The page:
HH bonds are debt obligations that the United States Treasury Department issued prior to Sept. 1, 2004. HH bonds, like all savings bonds, are non-transferable which means you cannot sell or give the bond to someone whose name does not appear on them. However, if a deceased bond owner named you as a pay-on-death beneficiary, your name appears on the bond and you can transfer it into your own name. Additionally, if you jointly purchased an HH bond, you can transfer the bond to your sole ownership upon the death of the other owner.
Locate your bond and review the issue date that appears on its face. You cannot change ownership of your bond if the bond no longer pays interest or if you are within a few months of the bond's maturity date. Bonds issued before 1980 paid interest for 30 years and more recently issued bonds pay interest for 20 years.
Obtain a certified copy of the deceased bond owner's death certificate. Several copies of a death certificate are normally issued at the time of death and you need one of these originals as opposed to a photo copy.
Complete the Treasury Department's PDF 4000 form "Request Reissue of a United States Savings Bond." You must include the bond's issue date, serial number, face amount and the name and Social Security number of the deceased owner as shown on the face of the bond. You must also fill out your personal information, the name of anyone you wish to name as a beneficiary and the reason for the reissue.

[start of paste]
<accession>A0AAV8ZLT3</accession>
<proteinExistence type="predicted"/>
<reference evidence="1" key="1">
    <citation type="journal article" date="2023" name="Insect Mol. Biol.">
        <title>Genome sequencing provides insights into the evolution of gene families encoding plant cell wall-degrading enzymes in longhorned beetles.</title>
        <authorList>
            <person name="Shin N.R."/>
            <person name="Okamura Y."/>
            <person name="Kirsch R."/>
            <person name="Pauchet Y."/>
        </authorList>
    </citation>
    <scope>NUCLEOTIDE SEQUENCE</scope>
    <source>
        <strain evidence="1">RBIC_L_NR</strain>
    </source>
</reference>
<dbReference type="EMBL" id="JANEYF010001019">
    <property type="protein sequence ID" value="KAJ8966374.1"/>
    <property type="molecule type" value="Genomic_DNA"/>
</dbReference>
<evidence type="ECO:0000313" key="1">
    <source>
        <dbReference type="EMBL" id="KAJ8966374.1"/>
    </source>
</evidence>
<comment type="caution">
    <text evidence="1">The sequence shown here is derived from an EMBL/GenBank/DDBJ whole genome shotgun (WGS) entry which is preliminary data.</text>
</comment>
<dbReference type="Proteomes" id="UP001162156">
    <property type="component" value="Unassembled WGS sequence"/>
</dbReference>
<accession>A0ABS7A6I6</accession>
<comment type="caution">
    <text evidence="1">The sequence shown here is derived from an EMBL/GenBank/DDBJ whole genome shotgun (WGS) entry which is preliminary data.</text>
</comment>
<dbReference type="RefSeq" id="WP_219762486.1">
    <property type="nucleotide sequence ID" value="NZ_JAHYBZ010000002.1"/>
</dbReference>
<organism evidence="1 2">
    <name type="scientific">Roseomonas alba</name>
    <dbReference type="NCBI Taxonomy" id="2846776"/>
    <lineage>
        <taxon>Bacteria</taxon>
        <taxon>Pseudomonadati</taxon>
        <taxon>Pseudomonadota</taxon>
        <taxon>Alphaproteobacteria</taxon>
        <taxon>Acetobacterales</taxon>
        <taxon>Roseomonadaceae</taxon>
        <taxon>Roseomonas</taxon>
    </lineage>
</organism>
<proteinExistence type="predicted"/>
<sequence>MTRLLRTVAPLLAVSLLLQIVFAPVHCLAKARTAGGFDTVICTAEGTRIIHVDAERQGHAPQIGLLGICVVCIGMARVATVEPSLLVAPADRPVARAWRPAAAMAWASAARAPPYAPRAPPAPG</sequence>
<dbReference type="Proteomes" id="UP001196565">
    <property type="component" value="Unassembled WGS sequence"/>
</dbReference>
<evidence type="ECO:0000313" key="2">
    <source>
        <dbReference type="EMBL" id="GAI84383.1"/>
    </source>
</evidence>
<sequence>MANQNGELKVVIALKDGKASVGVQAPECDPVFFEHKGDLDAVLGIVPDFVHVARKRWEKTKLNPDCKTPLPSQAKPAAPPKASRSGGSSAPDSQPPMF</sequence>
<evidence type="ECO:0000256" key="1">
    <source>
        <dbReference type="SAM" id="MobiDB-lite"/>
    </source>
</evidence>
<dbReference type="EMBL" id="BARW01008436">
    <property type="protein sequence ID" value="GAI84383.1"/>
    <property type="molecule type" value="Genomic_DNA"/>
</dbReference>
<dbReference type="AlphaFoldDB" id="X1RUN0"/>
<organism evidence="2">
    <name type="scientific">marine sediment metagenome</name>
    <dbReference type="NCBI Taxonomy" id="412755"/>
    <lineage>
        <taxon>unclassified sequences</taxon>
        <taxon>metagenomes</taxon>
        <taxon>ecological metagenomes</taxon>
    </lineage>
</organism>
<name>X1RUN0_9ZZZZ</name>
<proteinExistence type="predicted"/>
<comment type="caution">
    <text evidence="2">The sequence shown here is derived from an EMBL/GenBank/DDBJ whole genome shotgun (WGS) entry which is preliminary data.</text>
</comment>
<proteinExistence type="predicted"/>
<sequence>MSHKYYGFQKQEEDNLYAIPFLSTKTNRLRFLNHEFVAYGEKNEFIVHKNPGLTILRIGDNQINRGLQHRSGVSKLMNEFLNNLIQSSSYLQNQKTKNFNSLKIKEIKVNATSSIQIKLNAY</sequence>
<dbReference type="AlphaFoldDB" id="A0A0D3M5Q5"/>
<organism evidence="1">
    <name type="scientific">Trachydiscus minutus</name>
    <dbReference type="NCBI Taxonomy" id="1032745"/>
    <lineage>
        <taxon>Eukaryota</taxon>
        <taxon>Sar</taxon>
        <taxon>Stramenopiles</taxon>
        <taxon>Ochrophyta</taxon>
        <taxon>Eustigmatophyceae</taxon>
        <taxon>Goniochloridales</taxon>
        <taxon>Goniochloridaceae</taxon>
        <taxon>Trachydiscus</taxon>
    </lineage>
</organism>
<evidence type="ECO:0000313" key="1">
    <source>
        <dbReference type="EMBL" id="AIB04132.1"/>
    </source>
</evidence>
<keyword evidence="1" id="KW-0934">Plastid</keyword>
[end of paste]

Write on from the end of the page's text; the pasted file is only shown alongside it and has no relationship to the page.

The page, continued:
Ask a bank employee or broker who holds a medallion stamp to witness your signature on the form. Medallion stamps are similar to notary stamps, but are used for documents related to securities.
Look up the nearest treasury securities site by entering your zip code in the office locator. Mail your completed PDF 4000 form, the death certificate and the actual HH bond to the office that covers your area. Allow up to 30 days for your reissued bond to arrive after which you can file a claim for a lost bond if you have not received it.
In the past, you could exchange mature HH bonds for EE savings bonds. However, since the Treasury Department stopped issuing HH bonds in 2004, you can no longer exchange mature bonds and must redeem your bond at maturity, at which time you receive the face value.
You can redeem EE and I savings bonds at most local banks but you can only redeem an HH bond by sending it directly to your nearest U.S. Treasury Department office. Proceeds from redeemed HH bonds are disbursed via direct deposit so you must have a bank account set up if you plan to redeem your bond.